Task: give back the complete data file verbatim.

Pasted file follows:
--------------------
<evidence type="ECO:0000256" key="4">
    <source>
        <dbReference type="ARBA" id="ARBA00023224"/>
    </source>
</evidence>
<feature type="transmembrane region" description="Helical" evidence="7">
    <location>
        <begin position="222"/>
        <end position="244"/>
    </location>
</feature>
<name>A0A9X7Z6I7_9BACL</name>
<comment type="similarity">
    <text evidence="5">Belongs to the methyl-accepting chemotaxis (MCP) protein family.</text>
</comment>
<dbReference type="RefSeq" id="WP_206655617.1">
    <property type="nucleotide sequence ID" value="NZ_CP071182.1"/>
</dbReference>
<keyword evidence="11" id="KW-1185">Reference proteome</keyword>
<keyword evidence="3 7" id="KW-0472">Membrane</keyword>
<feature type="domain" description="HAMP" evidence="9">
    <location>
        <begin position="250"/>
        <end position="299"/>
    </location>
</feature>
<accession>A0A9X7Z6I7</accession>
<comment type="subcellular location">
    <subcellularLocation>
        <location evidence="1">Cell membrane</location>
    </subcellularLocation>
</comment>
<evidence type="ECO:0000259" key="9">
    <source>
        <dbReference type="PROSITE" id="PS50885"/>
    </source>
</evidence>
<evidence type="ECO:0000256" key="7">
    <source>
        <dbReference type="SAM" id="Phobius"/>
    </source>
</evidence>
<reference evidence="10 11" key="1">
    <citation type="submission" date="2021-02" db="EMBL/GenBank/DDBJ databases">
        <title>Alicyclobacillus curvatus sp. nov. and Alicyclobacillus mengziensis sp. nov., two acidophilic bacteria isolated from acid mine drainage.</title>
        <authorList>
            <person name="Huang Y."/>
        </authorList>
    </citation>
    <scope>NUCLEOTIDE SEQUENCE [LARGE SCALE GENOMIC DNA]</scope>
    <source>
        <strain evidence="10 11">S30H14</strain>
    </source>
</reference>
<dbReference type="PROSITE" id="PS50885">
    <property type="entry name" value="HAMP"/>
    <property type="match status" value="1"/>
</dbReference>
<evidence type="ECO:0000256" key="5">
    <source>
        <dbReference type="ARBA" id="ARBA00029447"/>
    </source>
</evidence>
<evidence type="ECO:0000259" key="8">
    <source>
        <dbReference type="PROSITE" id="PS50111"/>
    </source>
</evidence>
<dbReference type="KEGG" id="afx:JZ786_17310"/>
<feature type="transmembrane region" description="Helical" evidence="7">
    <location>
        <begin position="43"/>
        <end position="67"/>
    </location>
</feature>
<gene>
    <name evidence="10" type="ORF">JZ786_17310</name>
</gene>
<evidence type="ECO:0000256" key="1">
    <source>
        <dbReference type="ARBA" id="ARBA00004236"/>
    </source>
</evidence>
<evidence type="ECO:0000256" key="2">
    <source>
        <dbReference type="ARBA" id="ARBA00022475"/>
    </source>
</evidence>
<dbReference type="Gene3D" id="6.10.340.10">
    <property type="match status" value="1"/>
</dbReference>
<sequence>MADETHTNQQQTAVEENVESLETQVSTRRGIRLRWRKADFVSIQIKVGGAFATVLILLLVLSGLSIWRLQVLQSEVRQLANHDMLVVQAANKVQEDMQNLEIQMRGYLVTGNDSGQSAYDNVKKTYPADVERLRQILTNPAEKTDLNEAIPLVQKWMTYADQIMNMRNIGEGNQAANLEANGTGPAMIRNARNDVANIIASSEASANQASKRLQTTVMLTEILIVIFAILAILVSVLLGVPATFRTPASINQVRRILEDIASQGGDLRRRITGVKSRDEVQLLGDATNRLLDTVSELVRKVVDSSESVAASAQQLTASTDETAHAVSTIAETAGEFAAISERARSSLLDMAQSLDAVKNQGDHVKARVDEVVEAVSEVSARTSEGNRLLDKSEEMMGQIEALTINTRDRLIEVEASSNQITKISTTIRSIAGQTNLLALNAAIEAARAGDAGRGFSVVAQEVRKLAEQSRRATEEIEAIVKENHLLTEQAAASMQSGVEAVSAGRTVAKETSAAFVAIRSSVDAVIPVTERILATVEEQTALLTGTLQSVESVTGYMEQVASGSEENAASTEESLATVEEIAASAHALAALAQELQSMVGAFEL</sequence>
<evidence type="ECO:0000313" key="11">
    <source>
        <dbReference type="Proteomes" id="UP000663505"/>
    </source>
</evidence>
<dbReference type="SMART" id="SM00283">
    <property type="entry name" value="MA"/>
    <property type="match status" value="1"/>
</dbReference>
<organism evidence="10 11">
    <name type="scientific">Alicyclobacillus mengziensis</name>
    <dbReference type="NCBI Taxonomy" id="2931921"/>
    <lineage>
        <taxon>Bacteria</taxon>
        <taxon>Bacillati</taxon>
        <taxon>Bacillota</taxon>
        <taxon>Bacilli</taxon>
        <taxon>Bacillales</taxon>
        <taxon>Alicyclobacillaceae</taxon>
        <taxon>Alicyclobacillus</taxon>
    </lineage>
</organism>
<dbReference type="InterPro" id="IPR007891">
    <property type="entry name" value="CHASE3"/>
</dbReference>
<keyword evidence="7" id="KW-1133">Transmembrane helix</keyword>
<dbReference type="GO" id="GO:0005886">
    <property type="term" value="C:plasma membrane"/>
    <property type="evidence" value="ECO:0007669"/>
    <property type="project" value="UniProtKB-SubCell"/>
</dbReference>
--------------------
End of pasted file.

<evidence type="ECO:0000256" key="4">
    <source>
        <dbReference type="ARBA" id="ARBA00023224"/>
    </source>
</evidence>
<feature type="transmembrane region" description="Helical" evidence="7">
    <location>
        <begin position="222"/>
        <end position="244"/>
    </location>
</feature>
<name>A0A9X7Z6I7_9BACL</name>
<comment type="similarity">
    <text evidence="5">Belongs to the methyl-accepting chemotaxis (MCP) protein family.</text>
</comment>
<dbReference type="RefSeq" id="WP_206655617.1">
    <property type="nucleotide sequence ID" value="NZ_CP071182.1"/>
</dbReference>
<keyword evidence="11" id="KW-1185">Reference proteome</keyword>
<keyword evidence="3 7" id="KW-0472">Membrane</keyword>
<feature type="domain" description="HAMP" evidence="9">
    <location>
        <begin position="250"/>
        <end position="299"/>
    </location>
</feature>
<accession>A0A9X7Z6I7</accession>
<comment type="subcellular location">
    <subcellularLocation>
        <location evidence="1">Cell membrane</location>
    </subcellularLocation>
</comment>
<evidence type="ECO:0000259" key="9">
    <source>
        <dbReference type="PROSITE" id="PS50885"/>
    </source>
</evidence>
<evidence type="ECO:0000256" key="7">
    <source>
        <dbReference type="SAM" id="Phobius"/>
    </source>
</evidence>
<reference evidence="10 11" key="1">
    <citation type="submission" date="2021-02" db="EMBL/GenBank/DDBJ databases">
        <title>Alicyclobacillus curvatus sp. nov. and Alicyclobacillus mengziensis sp. nov., two acidophilic bacteria isolated from acid mine drainage.</title>
        <authorList>
            <person name="Huang Y."/>
        </authorList>
    </citation>
    <scope>NUCLEOTIDE SEQUENCE [LARGE SCALE GENOMIC DNA]</scope>
    <source>
        <strain evidence="10 11">S30H14</strain>
    </source>
</reference>
<dbReference type="PROSITE" id="PS50885">
    <property type="entry name" value="HAMP"/>
    <property type="match status" value="1"/>
</dbReference>
<evidence type="ECO:0000256" key="5">
    <source>
        <dbReference type="ARBA" id="ARBA00029447"/>
    </source>
</evidence>
<evidence type="ECO:0000259" key="8">
    <source>
        <dbReference type="PROSITE" id="PS50111"/>
    </source>
</evidence>
<dbReference type="KEGG" id="afx:JZ786_17310"/>
<feature type="transmembrane region" description="Helical" evidence="7">
    <location>
        <begin position="43"/>
        <end position="67"/>
    </location>
</feature>
<gene>
    <name evidence="10" type="ORF">JZ786_17310</name>
</gene>
<evidence type="ECO:0000256" key="1">
    <source>
        <dbReference type="ARBA" id="ARBA00004236"/>
    </source>
</evidence>
<evidence type="ECO:0000256" key="2">
    <source>
        <dbReference type="ARBA" id="ARBA00022475"/>
    </source>
</evidence>
<dbReference type="Gene3D" id="6.10.340.10">
    <property type="match status" value="1"/>
</dbReference>
<sequence>MADETHTNQQQTAVEENVESLETQVSTRRGIRLRWRKADFVSIQIKVGGAFATVLILLLVLSGLSIWRLQVLQSEVRQLANHDMLVVQAANKVQEDMQNLEIQMRGYLVTGNDSGQSAYDNVKKTYPADVERLRQILTNPAEKTDLNEAIPLVQKWMTYADQIMNMRNIGEGNQAANLEANGTGPAMIRNARNDVANIIASSEASANQASKRLQTTVMLTEILIVIFAILAILVSVLLGVPATFRTPASINQVRRILEDIASQGGDLRRRITGVKSRDEVQLLGDATNRLLDTVSELVRKVVDSSESVAASAQQLTASTDETAHAVSTIAETAGEFAAISERARSSLLDMAQSLDAVKNQGDHVKARVDEVVEAVSEVSARTSEGNRLLDKSEEMMGQIEALTINTRDRLIEVEASSNQITKISTTIRSIAGQTNLLALNAAIEAARAGDAGRGFSVVAQEVRKLAEQSRRATEEIEAIVKENHLLTEQAAASMQSGVEAVSAGRTVAKETSAAFVAIRSSVDAVIPVTERILATVEEQTALLTGTLQSVESVTGYMEQVASGSEENAASTEESLATVEEIAASAHALAALAQELQSMVGAFEL</sequence>
<evidence type="ECO:0000313" key="11">
    <source>
        <dbReference type="Proteomes" id="UP000663505"/>
    </source>
</evidence>
<dbReference type="SMART" id="SM00283">
    <property type="entry name" value="MA"/>
    <property type="match status" value="1"/>
</dbReference>
<organism evidence="10 11">
    <name type="scientific">Alicyclobacillus mengziensis</name>
    <dbReference type="NCBI Taxonomy" id="2931921"/>
    <lineage>
        <taxon>Bacteria</taxon>
        <taxon>Bacillati</taxon>
        <taxon>Bacillota</taxon>
        <taxon>Bacilli</taxon>
        <taxon>Bacillales</taxon>
        <taxon>Alicyclobacillaceae</taxon>
        <taxon>Alicyclobacillus</taxon>
    </lineage>
</organism>
<dbReference type="InterPro" id="IPR007891">
    <property type="entry name" value="CHASE3"/>
</dbReference>
<keyword evidence="7" id="KW-1133">Transmembrane helix</keyword>
<dbReference type="GO" id="GO:0005886">
    <property type="term" value="C:plasma membrane"/>
    <property type="evidence" value="ECO:0007669"/>
    <property type="project" value="UniProtKB-SubCell"/>
</dbReference>